More or less off the top of my head, here’s a list of composers from whom I would have rather heard a new composition at the Presidential Inauguration than from John Williams.
Top 3: Joseph Schwantner (see in particular New Morning for the World), Ned Rorem, and William Bolcolm. Venerable American composers you’ve probably never heard of, Pulitzer Prize winners all, living in the present while linked to history, undisputed masters of their art.
Extended free association list: Bernard Rands, John Adams, Chen Yi, Libby Larsen, Stephen Paulus, Steve Mackey, Bright Sheng, Steven Hartke, Aaron Jay Kernis, Michael Torke, Wynton Marsalis, David Del Tredici, Tod Machover, Dan Trueman, John Harbison, Augusta Reed Thomas, Dominick Argento…
You might consider even pulling in some of the more minimalist or experimental folks like Ingram Marshall, maybe even Steve Reich (though his more recent stuff is kind of stuffy, dull, and dogmatic, so maybe not). Or even some of the more prickly modernists, folks like George Perle (who died last Friday, perhaps the most romantic of the American modernists), Elliott Carter, Charles Wuorinen, Leon Kirchner, or Ellen Taaffe Zwillich. I think any of these composers would have the perspective and sensibility in their work to provide something suitably celebratory.
Basically, anyone other than John Williams. If inclusion of a classical piece on the inaugural program was meant to signify an advocacy of the fine arts, well, I can’t think of a composer less in need of advocacy than John Williams. The NY Times reported that classical musicians were pleased that their field was represented at the inauguration, but it really wasn’t. Not that John Williams can’t write a classical piece if he wants to, and not to denigrate his formidable mastery of the orchestral medium in any way, but he represents, is in fact virtually synonymous with, a very different practice, one that is more geared towards providing a rollicking good time than probing the depths and extremities of human experience, which is basically what classical music is for (not by some divine mandate or whatever, but just because this is how the tradition has evolved, or rather this is the name given to the musical tradition that does this…erm, I’m putting too fine a point on it…anyway…).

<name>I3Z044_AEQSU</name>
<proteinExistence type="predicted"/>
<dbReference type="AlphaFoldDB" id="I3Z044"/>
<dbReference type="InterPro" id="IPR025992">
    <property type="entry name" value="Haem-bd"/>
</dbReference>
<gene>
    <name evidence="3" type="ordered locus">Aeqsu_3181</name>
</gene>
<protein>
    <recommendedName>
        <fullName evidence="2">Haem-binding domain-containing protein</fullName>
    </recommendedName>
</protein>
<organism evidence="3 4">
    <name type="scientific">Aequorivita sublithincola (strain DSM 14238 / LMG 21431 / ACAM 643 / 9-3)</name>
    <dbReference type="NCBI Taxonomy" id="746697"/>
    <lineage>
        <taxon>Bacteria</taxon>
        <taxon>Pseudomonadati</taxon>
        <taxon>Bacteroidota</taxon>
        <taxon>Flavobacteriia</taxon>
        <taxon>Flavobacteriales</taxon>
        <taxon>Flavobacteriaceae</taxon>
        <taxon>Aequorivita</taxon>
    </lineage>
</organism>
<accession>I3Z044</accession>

John Williams has written some great stuff, but that piece was an embarrassment. I can’t imagine why any composer would attempt to appropriate the same Shaker tune that Aaron Copland had already treated so masterfully and definitively in “Appalachian Spring.” This felt like a tossed off, Cliff’s Notes summary of Copland’s piece, especially silly when there are so many other good Shaker tunes on which to draw, if a composer feels so compelled. (Actually, upon further reflection, I will also nominate a pal of mine for the Retroactive Inaugural Composer post: Kevin Siegfried. If you need a Shaker tune manipulated, he is your go-to man, much more so than John Williams.)
A good friend of mine suggested that the event surely had to be toned down for the masses, leading to this most populist choice of composer. But I would counter that a presidential inauguration is the ideal forum for a rigorous, sensitive, celebratory work, something that embodies the ideals of a nation, rather than the feel-good, escapist bonbon we heard on the broadcast. A piece that doesn’t ignore contemporary woes with a nostalgic throwback to simpler times, but that stands strong in the present moment on the firm foundation of history, resolute without being pompous or jingoistic. Art that actually earns the right to feel good. If such a historic presidential inauguration isn’t the occasion for such serious classical music, I don’t know what is.
BTW, the same list above, more or less, also holds for my Retroactive Commission for the NY Philharmonic’s first concert in North Korea last year. Dvorak’s New World Symphony was an obvious choice, having been commissioned by the NY Philharmonic, but what an embarassment to show up with no living composers on the program, to suggest that Gershwin’s American in Paris was the best our country had to offer, and honor Bernstein with nothing but the Candide overture as an encore.